A lost war

It is time to concede defeat and salvage whatever we can. Talks can then be held with real leaders of the Taliban.

Khalid Munir October 11, 2011

Standing beside Afghan President Hamid Karzai, US President Barack Obama claimed that the US was responsibly ending the war from a position of strength. President Karzai, whose country and people are at stake, had a different view. He admitted the failure to provide security to his people, putting the blame on international partners and then went on to blame Pakistan for providing sanctuaries to the Taliban in its tribal areas. On this side of the border, Prime Minister Yousaf Raza Gilani after getting consent from the recently held All Parties Conference, declared that Pakistan will hold talks with all factions of Taliban including the Haqqani network. The Chief of Army Staff, General Ashfaq Pervez Kayani, reportedly declared that Pakistan has done whatever was required to be done. Former Nato commander in Afghanistan General McChrystal painted a dismal and pessimist picture of the prevailing situation in Afghanistan. Without declaring defeat, the blame game is on pinning it on Pakistan.

This is the position of strength which President Obama was talking about. A look at the ground situation on both sides of the border will refute this claim. Afghanistan’s Pashtun dominated provinces are under the influence of the Taliban, some being completely controlled by them. Their strategy of attrition has paid dividend and all opposing forces are tired and weary of the war. Their attacks, during the last few years were limited to occasional raids, suicide bombing and planting road side bombs. Initially soft targets were attacked. Now they have gained the courage to attack heavily guarded targets. Insurgencies are going on in almost every province barring a few in the extreme north and north west. Provinces bordering Pakistan are virtually under control of the Taliban. On our side of the border though, the situation has improved a lot as compared to 2007, yet almost every agency has to be reclaimed with repeated operation.

From this position of strength, everyone is desirous of negotiating with the Taliban. Militarily and politically, we are exactly at the position where we should not have been. The Taliban sensed victory the day President Obama made public his troops withdrawal plan. This came as news to Pakistan, but it has now been revealed that much before the announcement was made, behind the scene negotiations were already going on. In a war, the one who reaches out first for truce is the loser and has to agree to the terms of the opponent. Due to the tension between Pakistan and the US, over the last few weeks, a lot has been conceded to the Talibans without fighting.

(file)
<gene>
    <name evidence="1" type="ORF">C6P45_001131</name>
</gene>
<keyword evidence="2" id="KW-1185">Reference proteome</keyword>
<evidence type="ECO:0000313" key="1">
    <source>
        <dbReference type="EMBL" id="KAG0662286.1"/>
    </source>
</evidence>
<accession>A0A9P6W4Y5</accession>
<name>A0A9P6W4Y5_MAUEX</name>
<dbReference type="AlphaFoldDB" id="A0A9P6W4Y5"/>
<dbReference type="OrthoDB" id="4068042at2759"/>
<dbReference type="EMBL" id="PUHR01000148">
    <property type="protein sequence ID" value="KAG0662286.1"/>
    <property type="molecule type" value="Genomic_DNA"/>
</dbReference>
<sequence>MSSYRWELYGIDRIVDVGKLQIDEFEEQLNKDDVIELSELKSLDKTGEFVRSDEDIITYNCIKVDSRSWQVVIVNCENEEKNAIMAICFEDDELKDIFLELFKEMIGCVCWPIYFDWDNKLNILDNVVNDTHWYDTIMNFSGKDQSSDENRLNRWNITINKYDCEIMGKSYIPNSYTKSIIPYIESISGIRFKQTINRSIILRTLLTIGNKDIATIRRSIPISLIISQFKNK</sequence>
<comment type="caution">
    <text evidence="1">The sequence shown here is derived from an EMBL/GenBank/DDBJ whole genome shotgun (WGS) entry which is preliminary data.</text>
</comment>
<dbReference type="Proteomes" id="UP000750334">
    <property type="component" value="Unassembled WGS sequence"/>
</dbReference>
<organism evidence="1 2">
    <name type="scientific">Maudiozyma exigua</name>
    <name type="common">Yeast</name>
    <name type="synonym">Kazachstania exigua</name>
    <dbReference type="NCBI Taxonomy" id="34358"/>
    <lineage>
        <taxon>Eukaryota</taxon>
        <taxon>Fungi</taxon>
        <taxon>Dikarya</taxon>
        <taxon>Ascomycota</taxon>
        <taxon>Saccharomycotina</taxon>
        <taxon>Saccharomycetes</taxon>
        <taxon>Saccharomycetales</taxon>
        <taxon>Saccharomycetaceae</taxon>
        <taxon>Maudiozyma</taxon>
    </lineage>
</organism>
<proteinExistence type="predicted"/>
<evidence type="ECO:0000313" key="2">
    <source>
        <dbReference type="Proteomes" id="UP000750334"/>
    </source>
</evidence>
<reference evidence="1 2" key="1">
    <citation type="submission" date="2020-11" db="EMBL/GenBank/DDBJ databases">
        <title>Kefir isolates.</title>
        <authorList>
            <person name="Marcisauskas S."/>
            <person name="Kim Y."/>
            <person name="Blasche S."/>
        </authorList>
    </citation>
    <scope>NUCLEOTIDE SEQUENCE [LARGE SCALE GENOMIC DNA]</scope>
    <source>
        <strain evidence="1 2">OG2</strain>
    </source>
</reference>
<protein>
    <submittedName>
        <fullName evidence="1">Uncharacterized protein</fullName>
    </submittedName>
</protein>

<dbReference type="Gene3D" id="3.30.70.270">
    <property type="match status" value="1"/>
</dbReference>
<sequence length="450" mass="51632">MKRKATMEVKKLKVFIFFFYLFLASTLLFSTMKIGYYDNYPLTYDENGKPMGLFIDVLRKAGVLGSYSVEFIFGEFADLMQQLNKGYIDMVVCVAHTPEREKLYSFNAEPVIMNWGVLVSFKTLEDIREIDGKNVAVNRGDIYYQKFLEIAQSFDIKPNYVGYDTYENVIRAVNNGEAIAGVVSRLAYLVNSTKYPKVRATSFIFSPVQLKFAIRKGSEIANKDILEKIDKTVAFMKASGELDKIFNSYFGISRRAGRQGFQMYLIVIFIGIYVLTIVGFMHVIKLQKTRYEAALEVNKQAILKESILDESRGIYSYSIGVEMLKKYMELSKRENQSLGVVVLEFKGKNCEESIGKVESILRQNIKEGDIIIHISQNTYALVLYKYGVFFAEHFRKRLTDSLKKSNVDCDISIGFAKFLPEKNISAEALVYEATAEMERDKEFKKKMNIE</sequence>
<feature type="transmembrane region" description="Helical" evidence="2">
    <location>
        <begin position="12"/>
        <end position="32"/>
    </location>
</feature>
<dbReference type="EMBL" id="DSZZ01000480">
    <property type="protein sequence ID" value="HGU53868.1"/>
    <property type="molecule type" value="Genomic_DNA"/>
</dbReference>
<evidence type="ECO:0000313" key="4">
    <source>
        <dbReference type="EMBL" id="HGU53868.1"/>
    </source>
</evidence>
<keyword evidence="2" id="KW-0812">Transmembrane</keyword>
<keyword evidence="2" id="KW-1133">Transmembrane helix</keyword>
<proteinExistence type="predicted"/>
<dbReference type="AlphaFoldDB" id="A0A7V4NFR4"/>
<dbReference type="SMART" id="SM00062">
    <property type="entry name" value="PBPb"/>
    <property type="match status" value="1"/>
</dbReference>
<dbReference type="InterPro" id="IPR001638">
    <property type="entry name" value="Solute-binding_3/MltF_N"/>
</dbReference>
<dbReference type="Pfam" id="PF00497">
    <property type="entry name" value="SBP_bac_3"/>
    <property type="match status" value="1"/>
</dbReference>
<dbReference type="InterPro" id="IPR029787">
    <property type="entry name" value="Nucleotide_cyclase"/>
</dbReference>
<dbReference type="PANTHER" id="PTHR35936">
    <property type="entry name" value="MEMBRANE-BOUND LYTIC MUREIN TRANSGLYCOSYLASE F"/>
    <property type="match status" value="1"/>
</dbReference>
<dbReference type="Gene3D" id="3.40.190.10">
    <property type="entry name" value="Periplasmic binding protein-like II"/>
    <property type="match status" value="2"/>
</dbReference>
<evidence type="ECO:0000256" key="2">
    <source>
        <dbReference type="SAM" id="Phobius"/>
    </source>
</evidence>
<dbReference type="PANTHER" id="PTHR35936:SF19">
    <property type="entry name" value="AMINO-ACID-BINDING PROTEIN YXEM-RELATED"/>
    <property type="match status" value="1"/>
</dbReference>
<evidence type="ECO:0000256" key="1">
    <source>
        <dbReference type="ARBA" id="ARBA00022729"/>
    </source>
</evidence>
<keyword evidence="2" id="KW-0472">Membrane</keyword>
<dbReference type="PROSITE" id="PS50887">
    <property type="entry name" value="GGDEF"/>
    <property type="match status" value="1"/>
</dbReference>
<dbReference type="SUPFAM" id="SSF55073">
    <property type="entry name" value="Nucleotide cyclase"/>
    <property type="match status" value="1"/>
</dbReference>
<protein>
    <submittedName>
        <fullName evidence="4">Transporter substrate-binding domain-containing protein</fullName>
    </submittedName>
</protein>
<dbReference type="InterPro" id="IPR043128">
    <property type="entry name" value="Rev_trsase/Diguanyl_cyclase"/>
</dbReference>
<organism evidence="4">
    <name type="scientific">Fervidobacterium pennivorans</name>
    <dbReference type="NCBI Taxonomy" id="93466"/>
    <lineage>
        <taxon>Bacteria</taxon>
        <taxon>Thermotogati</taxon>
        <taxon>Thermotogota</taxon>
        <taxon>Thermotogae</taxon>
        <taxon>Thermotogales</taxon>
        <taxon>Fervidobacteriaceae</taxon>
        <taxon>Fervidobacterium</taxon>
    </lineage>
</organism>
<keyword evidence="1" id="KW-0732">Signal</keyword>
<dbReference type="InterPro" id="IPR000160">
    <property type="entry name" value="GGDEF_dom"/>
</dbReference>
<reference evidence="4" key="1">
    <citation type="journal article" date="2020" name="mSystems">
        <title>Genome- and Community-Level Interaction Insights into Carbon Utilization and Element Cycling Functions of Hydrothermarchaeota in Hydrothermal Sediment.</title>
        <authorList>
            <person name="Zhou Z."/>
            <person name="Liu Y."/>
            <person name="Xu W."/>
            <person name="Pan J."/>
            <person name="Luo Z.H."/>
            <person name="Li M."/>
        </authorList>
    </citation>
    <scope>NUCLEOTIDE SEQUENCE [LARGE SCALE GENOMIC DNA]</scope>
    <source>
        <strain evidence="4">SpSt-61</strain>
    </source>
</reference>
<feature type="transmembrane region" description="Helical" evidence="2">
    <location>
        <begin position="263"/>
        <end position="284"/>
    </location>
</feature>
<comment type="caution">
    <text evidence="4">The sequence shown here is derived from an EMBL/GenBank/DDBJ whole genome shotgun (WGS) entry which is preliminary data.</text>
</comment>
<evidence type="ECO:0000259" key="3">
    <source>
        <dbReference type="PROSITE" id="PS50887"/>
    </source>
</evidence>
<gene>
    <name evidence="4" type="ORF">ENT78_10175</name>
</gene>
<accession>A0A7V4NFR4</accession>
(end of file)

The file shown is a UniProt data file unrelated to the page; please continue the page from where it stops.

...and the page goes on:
It is time to concede defeat and salvage whatever we can. An immediate declaration of ceasefire will stop hostilities and may save precious lives getting lost. Talks can then be held on a fast track with real leaders of the Taliban. Pakistan, unlike the US has to bear the after-effects of the war for long. With the Taliban victorious in Afghanistan, it will be a matter of time before the religious right and the extremists try to win Islamabad as well. They may not use the kind of force that we have seen so far. They do not need to. The constitution of Pakistan provides everything required for a theocratic state. Pakistan, through these talks has to ensure that a comprehensive agreement is reached where all foreign militants leave Pakistan and no attempt is made to import the Taliban brand of Islam in Pakistan.

Published in The Express Tribune, October 12th, 2011.


Mirza Naseer Ahmad | 11 years ago | Reply

@Sohail: Statistically we are divided into Deobandis, Barelvis, Wahabis, Hanfis, Shias, Ahmadis, Ismailis, Bohras etc etc. And you want to impose Fiqah e Hanfia asuming that it will be acceptaable. You are totally mistaken.

Rizwan | 11 years ago | Reply

i think the author has intentionally or unintentionally left out the TTP in the whole picture..for smeone like me..TTP is still a big mystery..nd in my humble opinion..it is the biggest issue or hurdle in the way of interior security..US will never ACTUALLY leave afghanistan....taliban have proved to the world they can take care of americans quite well..we on the other hand may survive like this for another decade but not any longer than that..i think we are still living in denial..that the moment of chosing between being a proxy state or and idealogical enemy of the west is knocking on our doors..nd so i await the brave and the courageous smeone from likes of V for Vendetta to take upon this nobel responsibilty..to set the direction. a war for peace is inevitable!

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